When a child has a learning difficulty, the second question I ask parents is “Does your kid have dyslexia?” The first question is “Does your kid have ADD?” While there are many reasons why children struggle to learn, dyslexics have a specific set of symptoms.
Dyslexic children have difficulty reading because their brain doesn’t process sounds. Children learn to read by breaking down words into smaller pieces and then adding the sounds together to form words.
This makes it difficult to read and tedious to write. How can you tell if your child is suffering from dyslexia? You might consider getting your child assessed if you notice any of these symptoms.
* It is late to learn how to talk
* Appears bright, intelligent, articulate, but is unable to read or write at grade level.
* Confusing words like before/after, right/left, and so forth.
* Reading can reverse letters or change the order of words
* Difficulty remembering letters’ sounds
* Misspellings of common words or omissions
* Many spelling errors
* “Stumbles” through long sentences.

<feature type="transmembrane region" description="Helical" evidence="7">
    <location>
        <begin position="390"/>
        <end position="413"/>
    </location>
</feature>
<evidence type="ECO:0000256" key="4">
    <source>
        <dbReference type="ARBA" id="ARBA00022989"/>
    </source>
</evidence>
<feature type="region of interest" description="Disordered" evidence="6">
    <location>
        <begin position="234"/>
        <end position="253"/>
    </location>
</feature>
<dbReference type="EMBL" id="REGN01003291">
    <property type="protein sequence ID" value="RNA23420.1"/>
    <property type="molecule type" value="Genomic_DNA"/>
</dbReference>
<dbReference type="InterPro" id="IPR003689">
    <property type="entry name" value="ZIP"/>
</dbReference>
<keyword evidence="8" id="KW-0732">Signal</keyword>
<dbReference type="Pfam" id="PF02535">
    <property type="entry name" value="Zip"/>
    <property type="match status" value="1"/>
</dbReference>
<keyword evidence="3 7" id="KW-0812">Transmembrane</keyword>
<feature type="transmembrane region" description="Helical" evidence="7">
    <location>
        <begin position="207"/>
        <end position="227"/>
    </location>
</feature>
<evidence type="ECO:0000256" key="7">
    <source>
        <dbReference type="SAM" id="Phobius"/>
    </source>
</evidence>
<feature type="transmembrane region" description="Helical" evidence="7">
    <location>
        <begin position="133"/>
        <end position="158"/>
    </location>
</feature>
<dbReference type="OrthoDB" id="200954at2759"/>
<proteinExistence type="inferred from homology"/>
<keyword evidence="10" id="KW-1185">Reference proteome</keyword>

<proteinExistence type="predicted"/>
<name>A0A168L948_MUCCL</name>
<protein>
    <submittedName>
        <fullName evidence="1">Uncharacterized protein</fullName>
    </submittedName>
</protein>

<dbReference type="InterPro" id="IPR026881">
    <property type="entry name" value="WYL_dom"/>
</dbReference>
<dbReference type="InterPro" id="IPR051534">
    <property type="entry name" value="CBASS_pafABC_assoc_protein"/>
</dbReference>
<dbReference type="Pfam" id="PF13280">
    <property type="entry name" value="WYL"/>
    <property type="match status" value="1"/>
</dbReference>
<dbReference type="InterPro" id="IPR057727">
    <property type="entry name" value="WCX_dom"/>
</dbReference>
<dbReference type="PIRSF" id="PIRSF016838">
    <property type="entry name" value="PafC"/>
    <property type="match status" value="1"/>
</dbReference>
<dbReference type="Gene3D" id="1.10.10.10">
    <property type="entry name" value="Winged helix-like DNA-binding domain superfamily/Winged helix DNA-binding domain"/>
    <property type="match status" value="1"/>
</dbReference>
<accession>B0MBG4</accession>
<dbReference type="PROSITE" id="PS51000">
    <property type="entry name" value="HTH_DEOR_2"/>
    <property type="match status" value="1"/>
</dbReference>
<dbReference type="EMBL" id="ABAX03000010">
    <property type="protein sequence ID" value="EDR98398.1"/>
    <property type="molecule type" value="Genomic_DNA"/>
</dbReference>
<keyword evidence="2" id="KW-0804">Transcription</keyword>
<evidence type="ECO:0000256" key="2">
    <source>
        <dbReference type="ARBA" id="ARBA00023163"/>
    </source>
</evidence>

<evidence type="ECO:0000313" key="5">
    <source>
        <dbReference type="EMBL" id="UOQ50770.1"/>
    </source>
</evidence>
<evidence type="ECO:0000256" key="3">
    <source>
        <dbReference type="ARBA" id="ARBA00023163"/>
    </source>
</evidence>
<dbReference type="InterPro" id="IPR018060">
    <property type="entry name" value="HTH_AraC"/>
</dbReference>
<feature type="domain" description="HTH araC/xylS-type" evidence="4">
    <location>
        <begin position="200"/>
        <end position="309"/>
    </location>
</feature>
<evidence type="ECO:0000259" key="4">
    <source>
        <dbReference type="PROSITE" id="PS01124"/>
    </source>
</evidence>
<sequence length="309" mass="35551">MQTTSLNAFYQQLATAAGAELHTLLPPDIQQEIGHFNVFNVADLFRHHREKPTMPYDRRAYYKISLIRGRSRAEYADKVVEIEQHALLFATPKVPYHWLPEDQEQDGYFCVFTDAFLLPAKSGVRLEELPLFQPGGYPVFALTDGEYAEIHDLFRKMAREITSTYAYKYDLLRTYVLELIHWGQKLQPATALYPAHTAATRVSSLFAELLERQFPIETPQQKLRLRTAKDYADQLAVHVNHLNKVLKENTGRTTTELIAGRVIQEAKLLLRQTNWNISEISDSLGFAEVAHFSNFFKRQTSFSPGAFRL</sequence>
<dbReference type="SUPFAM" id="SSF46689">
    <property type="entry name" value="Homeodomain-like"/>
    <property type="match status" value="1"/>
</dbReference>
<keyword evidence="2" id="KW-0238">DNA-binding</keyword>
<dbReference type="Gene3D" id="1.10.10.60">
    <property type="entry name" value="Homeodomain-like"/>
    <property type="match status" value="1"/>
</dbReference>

* You can test well orally but not on the written exam.
* Children can hide their problems very well and the first sign your child may have a learning problem is when they show one of these emotional signs.
* Children are labeled as “lazy, dumb, careless,” “behavior problem”, or “not trying hard enough.”
* Your child will not be considered “behind enough” nor “bad enough” to receive assistance in school settings.
* Your child is embarrassed, has low self-esteem, hides or covers his weaknesses, and is easily frustrated or emotional about school reading and testing.
Although dyslexia symptoms often correspond to emotional signs associated with learning difficulties, it doesn’t necessarily mean that your child has dyslexia.